Can you imagine not being able to see your favorite play? Well during the Commonwealth (1642-1660), theatrical activity was
banned, the theatre was closed, and performances had to be done in secrecy. Actors were shunned and even had objects thrown
at them! Life was not good for actors during this time period. English theatre was sadly in a state of uncertainty and disarray
when Charles was restored to the throne in 1660. There were many requests for King Charles'II return to the throne. In April
of 1660, Charles was returned to the throne. Everyone thought that upon his return, theatre would be back to normal; there
were massive changes in government and in the power of the church.
Theatrical activity began to increase due to William Davenant (opera producer), and William Beeston. The theatre was
restored when the king returned.
Once the king returned, performances were done in buildings, outdoor fairs, concert halls, and court inns. The theatres
were made from tennis courts, and the stage was placed at one end and the audience either sat at the sides or faced the stage.
Tennis court theatres were very popular at this time, since there was a lack of playhouses anywhere else. Theatre performances
were used to draw audiences there, and sometimes plays were seen up to five times a week.
The original Globe was built in 1598 in London's Bankside district. It was one of four major theatres in the area;the
other three being the Swan, the Rose, and the Hope. It could seat up to 3,000 spectators. The theatre was three stories high.
The rectangular stage platform on which the plays were performed was nearly 43 feet wide and 28 feet deep.
There were many complaints from neighbors who resided near the theatre. After a successful petition to the city the company
took matters into their own hands. They returned to The Theatre, stripped it to the foundation, moved the materials across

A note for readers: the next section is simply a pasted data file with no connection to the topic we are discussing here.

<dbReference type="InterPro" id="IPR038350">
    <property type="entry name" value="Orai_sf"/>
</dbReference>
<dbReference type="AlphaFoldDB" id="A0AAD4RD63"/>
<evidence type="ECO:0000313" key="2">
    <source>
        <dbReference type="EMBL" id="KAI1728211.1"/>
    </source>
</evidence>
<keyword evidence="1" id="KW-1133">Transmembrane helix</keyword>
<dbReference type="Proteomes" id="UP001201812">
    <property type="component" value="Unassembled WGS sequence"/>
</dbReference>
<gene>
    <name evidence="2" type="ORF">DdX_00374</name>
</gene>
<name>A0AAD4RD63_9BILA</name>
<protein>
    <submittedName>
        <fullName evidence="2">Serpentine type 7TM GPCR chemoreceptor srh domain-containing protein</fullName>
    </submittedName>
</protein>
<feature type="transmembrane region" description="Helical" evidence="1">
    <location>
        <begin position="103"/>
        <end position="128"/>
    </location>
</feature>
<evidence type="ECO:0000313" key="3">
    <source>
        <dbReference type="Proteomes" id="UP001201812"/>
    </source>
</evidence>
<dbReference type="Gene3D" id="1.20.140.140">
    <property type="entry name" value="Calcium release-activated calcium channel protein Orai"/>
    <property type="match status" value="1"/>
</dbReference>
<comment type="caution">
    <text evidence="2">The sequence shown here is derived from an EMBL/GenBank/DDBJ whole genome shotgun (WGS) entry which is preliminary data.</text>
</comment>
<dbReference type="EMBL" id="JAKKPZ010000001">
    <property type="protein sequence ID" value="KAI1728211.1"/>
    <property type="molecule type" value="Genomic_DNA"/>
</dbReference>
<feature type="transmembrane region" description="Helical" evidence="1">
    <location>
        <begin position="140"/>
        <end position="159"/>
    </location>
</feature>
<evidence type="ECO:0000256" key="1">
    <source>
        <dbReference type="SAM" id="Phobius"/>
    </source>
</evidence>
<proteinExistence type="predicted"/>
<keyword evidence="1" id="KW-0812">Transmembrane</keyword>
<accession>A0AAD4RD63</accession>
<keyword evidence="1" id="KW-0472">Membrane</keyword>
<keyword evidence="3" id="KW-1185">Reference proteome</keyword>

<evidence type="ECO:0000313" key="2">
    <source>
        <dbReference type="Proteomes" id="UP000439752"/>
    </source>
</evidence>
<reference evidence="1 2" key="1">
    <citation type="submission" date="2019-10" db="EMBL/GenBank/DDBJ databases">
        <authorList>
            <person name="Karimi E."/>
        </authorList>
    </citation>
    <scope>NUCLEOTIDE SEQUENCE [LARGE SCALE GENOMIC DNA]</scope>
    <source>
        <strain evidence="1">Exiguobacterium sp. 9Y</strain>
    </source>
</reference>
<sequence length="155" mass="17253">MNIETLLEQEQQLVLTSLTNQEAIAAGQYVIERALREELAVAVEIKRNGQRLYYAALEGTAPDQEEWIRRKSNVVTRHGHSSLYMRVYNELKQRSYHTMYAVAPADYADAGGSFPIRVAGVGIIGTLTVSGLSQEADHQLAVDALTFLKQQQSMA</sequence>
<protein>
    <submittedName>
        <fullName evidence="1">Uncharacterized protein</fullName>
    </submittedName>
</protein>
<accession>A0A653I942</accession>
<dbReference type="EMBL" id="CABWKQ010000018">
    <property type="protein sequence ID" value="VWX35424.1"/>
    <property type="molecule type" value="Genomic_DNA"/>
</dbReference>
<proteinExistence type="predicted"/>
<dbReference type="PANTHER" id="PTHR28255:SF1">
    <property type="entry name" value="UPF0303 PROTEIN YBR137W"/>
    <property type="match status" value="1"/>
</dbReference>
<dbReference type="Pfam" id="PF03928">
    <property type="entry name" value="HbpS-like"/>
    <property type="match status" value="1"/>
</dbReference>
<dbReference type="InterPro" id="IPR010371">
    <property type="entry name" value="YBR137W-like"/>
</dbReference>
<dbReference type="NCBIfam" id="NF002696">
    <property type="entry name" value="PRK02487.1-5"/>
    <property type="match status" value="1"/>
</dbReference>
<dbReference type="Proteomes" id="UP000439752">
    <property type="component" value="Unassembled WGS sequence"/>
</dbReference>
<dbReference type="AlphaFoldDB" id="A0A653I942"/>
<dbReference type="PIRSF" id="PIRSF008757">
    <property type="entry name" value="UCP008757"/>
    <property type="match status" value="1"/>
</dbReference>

the Thames to Bankside, and proceeded to construct the Globe. They relocated the WHOLE theatre.
In 1613, the original Globe Theatre burned to the ground. The cause of the fire has been placed on a cannon shot during
a performance of Henry VIII that ignited the roof of the gallery. Construction began again on the original foundation, and
a new Globe was completed before Shakespeare's death. The new Globe continued operating as a theatre until 1642, when it
was closed down by the Puritans (as were all the theatres and any place). In 1644, the Globe was destroyed in order to build
In 1993, Sam Wanamaker began of construction on a new Globe theatre near the site of the original. This latest Globe
Theatre was completed in 1996, and was officially opened by Queen Elizabeth II in May of 1997 with a production of Henry V.
The Globe is a close reproduction to the Elizabethan model, and seats 1,500 people between the galleries and the "groundlings."
In its initial 1997 season, the theatre attracted 210,000 patrons.
Drury theatres contained a pit filed with benches and covered with a green cloth. The pit was for young wits. Upper galleries,
only two tiny rows, were reserved for ordinary people. Boxes were saved for the wealthier townspeople and aristocrats. The
front of the stage was called the apron.
The Globe Theatre was decades before the restoration period, but was a big time factor in performances of that time.